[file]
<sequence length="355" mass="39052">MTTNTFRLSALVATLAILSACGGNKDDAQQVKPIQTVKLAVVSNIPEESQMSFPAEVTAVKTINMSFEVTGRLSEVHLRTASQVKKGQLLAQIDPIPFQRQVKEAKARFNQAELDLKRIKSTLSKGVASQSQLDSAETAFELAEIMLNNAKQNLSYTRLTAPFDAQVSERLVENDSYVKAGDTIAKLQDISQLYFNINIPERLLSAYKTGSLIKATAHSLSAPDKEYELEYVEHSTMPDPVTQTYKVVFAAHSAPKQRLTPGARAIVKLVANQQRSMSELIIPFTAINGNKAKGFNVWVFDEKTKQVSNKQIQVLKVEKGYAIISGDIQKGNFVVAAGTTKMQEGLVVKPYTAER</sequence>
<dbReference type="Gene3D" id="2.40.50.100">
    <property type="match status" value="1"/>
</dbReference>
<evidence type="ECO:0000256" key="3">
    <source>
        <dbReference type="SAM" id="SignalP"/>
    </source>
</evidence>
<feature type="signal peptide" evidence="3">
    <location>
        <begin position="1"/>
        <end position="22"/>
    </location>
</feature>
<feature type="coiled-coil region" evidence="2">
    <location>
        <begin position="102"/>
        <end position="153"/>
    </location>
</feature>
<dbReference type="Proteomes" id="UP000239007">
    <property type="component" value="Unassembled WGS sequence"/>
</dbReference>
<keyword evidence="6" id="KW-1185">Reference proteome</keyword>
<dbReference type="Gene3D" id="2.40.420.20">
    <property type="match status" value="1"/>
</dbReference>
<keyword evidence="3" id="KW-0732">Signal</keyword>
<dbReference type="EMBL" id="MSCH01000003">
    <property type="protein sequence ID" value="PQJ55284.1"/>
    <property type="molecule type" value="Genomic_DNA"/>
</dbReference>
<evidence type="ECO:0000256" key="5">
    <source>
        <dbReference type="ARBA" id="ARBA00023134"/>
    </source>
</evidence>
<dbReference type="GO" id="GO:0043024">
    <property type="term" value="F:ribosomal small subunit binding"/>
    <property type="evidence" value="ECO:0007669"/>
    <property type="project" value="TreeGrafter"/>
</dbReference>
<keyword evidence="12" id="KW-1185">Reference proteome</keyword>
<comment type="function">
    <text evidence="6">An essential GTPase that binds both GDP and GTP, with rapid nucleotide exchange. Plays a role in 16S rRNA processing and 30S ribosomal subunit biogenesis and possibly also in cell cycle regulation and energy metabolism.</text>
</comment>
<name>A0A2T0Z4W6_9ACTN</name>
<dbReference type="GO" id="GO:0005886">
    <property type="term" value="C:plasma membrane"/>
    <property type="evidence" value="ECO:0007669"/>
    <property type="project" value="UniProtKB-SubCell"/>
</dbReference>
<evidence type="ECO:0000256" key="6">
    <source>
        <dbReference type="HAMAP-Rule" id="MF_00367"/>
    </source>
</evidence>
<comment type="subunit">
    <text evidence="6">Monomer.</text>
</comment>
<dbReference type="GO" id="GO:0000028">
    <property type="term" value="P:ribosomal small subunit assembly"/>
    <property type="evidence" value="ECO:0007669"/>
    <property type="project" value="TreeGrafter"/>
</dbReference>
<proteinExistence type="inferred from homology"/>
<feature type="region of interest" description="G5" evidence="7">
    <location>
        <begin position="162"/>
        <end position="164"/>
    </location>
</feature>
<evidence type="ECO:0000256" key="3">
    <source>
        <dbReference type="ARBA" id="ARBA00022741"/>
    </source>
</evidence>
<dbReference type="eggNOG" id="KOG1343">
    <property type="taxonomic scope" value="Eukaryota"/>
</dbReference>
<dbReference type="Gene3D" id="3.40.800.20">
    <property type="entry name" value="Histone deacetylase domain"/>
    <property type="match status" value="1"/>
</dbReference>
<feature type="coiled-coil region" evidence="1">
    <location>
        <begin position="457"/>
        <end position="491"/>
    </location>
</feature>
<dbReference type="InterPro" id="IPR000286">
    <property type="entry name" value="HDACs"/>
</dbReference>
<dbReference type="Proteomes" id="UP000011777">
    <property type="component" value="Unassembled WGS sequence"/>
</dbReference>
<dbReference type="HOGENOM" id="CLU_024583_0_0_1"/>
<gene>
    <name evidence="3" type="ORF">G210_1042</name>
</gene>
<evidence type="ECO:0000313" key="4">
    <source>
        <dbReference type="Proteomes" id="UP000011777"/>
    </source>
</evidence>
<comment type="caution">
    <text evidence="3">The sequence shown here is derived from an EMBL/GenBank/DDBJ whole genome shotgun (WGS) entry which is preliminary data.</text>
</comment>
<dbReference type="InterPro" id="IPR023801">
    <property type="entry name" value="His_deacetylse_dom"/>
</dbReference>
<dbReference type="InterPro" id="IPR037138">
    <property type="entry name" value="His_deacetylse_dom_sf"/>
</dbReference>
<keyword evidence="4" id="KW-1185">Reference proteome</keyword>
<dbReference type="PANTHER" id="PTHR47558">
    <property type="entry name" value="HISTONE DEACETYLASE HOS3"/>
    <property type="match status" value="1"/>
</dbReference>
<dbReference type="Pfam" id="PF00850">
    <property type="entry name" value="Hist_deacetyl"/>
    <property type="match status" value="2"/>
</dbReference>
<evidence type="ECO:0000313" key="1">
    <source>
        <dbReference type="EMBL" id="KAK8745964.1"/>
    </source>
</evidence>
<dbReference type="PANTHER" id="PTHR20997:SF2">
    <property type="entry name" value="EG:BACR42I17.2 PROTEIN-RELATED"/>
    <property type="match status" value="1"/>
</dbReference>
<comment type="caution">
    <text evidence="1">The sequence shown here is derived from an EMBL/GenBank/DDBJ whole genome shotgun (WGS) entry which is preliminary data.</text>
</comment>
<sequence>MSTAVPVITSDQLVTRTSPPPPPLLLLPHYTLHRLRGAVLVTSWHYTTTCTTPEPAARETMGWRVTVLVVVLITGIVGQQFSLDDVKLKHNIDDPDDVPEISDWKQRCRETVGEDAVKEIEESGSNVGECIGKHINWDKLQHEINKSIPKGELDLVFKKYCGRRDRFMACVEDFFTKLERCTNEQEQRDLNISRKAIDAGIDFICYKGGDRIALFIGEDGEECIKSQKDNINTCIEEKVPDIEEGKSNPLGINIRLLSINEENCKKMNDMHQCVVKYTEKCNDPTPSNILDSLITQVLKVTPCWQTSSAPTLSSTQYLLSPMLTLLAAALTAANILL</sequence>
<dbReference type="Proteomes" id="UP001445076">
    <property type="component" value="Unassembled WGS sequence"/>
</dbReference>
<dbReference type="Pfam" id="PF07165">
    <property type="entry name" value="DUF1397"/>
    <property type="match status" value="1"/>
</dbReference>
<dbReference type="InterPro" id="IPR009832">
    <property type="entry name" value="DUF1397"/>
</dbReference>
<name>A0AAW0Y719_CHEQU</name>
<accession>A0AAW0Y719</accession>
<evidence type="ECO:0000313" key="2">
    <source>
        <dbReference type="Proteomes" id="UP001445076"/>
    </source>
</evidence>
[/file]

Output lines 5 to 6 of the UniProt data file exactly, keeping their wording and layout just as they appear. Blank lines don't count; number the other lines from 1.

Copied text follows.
<evidence type="ECO:0000256" key="3">
    <source>